Service on the Finch Express ran fairly smoothly except for delays westbound to Bathurst in the morning and eastbound to Bathurst in the afternoon. One bunch of buses develops westbound from STC after 3pm and stays together for a few trips. Some gaps in the service appear to have been caused by Finch West trips short turning at Yonge Street.
Tuesday, November 9
39 Finch East
November 9th begins with fairly reliable service through the AM peak. There is a small amount of congestion westbound at Bayview and eastbound at Brimley.
As the day goes on, bunching begins to occur in both directions with the most severe problem beginning after 2pm. Buses are running in pairs, and by 3:30pm this culminates in two parades of buses leaving Finch Station eastbound. A parade of five buses runs westbound from Neilson at about 4:40pm. One of these short turns at Don Mills and one at Leslie returning eastbound to fill a wide gap.
Bunching remains a problem through the pm peak and into the early evening.
Most trips have time for terminal layovers suggesting that the erratic behaviour is not a product of inadequate running time in schedules.
939 Finch Express
The express service shows less bunching than the locals, but it is still present. Congestion problems appear at similar locations (Bayview westbound, Brimley eastbound) as well as eastbound from Finch West Station in the pm peak.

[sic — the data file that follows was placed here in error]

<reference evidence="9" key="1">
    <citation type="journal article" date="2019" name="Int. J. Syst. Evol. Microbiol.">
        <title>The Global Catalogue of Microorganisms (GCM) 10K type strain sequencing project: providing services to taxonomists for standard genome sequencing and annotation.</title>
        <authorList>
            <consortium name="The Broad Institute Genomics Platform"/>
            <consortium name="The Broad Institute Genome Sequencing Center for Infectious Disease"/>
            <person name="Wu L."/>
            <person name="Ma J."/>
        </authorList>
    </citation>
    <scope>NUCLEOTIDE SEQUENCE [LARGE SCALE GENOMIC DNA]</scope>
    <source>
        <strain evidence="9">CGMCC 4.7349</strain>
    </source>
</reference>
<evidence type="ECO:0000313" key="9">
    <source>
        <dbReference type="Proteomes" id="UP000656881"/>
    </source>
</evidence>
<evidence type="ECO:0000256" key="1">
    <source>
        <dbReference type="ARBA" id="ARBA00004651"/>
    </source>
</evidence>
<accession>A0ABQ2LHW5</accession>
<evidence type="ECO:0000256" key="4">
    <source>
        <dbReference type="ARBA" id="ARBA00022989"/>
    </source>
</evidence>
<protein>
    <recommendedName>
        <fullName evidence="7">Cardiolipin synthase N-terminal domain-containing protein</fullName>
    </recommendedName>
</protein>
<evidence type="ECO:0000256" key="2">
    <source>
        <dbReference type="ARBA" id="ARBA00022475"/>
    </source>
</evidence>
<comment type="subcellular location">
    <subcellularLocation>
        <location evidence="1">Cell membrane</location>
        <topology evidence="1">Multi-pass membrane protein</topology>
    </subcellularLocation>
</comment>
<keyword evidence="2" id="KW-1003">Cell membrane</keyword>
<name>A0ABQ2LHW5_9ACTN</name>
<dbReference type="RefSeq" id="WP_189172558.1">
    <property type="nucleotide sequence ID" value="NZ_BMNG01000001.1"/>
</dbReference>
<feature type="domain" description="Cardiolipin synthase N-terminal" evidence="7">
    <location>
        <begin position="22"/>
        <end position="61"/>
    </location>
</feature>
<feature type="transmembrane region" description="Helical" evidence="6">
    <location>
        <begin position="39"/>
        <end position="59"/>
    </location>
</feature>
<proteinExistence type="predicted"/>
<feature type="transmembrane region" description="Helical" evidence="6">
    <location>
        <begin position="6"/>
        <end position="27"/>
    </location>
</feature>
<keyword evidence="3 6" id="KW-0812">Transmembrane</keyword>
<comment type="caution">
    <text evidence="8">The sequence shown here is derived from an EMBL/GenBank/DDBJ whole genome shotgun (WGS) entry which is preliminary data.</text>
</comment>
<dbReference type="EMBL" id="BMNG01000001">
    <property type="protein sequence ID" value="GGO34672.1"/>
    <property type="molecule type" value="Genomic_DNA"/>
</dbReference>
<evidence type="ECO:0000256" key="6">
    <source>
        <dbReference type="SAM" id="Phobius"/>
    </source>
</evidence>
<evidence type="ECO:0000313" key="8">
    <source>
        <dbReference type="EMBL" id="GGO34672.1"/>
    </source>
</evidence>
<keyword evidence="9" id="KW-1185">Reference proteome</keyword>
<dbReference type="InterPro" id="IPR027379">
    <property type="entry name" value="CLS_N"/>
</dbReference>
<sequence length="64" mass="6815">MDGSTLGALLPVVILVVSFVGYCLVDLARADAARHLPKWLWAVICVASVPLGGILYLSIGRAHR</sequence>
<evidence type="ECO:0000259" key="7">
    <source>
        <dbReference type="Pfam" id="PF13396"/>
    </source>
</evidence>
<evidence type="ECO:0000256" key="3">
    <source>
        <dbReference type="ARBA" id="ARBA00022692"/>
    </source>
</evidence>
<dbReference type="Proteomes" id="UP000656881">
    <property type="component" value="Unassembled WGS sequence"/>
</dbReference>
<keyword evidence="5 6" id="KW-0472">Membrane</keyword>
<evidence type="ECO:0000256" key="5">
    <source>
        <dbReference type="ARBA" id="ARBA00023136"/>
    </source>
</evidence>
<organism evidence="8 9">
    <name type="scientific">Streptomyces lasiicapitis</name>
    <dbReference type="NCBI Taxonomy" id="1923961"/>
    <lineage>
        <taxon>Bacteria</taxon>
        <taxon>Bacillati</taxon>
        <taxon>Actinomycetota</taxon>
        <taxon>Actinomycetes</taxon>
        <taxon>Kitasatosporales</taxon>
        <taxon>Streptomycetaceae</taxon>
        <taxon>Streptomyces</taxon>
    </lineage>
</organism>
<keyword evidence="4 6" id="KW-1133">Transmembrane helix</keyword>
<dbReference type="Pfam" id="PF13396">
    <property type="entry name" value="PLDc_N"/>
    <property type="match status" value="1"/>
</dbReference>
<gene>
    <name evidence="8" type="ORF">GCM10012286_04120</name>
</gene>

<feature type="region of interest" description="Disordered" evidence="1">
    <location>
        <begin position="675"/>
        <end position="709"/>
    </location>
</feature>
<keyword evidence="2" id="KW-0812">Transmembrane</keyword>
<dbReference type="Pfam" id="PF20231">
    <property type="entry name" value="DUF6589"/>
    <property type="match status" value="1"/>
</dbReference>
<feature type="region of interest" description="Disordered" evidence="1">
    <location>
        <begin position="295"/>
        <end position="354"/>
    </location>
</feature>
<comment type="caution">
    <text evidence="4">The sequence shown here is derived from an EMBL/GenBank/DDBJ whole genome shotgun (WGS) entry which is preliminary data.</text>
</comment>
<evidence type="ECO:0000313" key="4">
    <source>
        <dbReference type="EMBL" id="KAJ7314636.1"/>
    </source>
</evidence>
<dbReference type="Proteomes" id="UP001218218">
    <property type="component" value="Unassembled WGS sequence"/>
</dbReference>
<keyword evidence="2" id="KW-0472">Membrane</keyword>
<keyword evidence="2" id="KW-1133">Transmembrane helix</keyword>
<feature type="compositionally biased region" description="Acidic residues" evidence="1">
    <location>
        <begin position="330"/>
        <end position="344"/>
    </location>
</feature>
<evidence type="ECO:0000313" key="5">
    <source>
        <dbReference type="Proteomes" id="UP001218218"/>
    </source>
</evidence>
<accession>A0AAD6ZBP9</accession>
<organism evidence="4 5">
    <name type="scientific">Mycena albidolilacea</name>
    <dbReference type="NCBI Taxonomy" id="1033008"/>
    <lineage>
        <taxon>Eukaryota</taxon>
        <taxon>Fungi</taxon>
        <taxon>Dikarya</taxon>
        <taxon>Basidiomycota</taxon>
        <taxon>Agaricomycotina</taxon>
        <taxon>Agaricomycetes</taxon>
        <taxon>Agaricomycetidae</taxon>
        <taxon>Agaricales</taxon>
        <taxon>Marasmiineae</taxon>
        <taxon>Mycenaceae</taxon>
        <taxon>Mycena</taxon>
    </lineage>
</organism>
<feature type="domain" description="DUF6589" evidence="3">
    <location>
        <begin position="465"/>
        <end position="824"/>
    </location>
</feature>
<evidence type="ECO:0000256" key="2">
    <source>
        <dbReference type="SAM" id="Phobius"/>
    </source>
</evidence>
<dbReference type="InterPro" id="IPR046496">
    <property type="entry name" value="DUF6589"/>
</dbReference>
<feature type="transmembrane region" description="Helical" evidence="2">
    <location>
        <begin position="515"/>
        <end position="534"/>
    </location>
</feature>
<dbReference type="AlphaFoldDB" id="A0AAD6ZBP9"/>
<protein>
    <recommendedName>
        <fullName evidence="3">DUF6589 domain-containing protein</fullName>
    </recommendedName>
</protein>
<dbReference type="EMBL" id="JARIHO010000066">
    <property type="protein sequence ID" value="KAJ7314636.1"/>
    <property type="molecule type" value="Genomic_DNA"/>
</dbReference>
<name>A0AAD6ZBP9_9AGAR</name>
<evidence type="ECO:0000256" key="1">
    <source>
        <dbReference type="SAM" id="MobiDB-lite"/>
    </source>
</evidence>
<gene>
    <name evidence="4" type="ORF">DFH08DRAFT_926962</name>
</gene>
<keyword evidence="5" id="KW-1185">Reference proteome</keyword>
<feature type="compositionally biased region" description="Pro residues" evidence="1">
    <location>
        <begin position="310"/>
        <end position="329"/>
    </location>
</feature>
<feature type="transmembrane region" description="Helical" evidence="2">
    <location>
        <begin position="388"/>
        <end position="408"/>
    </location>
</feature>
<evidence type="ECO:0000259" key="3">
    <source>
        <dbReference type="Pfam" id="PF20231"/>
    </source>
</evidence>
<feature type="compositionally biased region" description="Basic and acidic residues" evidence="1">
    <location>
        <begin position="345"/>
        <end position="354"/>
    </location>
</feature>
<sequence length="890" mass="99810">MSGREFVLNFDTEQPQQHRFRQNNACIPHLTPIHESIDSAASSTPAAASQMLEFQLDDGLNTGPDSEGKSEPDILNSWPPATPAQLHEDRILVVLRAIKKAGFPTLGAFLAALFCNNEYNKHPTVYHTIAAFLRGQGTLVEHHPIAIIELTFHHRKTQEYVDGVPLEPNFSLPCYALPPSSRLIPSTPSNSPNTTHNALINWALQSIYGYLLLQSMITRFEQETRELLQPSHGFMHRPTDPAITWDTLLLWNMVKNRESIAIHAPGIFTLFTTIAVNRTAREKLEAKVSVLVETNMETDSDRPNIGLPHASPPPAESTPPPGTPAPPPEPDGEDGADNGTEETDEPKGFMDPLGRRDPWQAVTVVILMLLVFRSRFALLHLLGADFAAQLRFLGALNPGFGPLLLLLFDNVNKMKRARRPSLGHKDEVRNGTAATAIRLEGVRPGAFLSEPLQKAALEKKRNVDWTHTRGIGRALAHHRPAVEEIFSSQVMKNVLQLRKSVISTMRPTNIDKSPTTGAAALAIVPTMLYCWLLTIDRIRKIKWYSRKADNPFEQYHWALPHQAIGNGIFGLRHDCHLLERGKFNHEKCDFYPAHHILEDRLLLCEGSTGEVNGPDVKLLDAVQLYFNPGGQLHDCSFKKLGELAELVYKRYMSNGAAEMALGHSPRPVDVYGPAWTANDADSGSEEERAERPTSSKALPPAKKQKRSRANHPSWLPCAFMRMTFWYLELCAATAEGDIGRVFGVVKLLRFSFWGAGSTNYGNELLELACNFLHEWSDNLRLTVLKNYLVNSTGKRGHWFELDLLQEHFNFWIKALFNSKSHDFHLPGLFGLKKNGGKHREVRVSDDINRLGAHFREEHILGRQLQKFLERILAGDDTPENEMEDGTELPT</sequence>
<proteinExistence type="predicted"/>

Wednesday, December 8
39 Finch East
Service on December 8 is fairly reliable through the AM peak and midday although bunching does develop through the afternoon and PM peak with a wide eastbound gap at about 5pm. This appears to arise from a westbound gap arriving at Finch Station and buses taking longer-than normal layovers before departing in a bunch eastbound.
A small amount of bunching persists through the evening.
The location of visible slowdowns on this date was westbound to Victoria Park in the am peak.
939 Finch Express
On December 8th, the express service shows the same am peak slowdown westbound to Victoria Park as the local service. A wide gap opens up westbound at about 10:30am due to two buses that appear to go out of service.
- The light green line on the chart shows a bus holding at McCowan and Finch, then heading west to Kennedy, returning to McCowan and then, finally heading west to Finch Station.
- The purple line shows a bus holding at McCowan and Finch between about 10:35 an 11:05 am.
- Two more buses appear in service between 11:00am and noon (purple and mauve).
- This behaviour implies that buses went out of service due to a lack of operators.
As the day goes on, service is fairly regular although some bunching does remain.
A wide gap opens up in the STC to Finch WEst service travelling west at about 4:30pm, and echoing back at 6pm. This is also likely due to a shortage of operators.
Wednesday, December 29
39 Finch East
On December 29th, although there are no congestion delays, buses commonly travel in pairs right through to the late evening causing wide gaps in service. Terminal layover times show that this is not a problem with inadequate schedules.
939 Finch Express
The express service is better-behaved than the local service on December 29th, but some bunching does develop in the pm peak. Bunching continues through the early evening, and one bus appears to be missing in the late evening.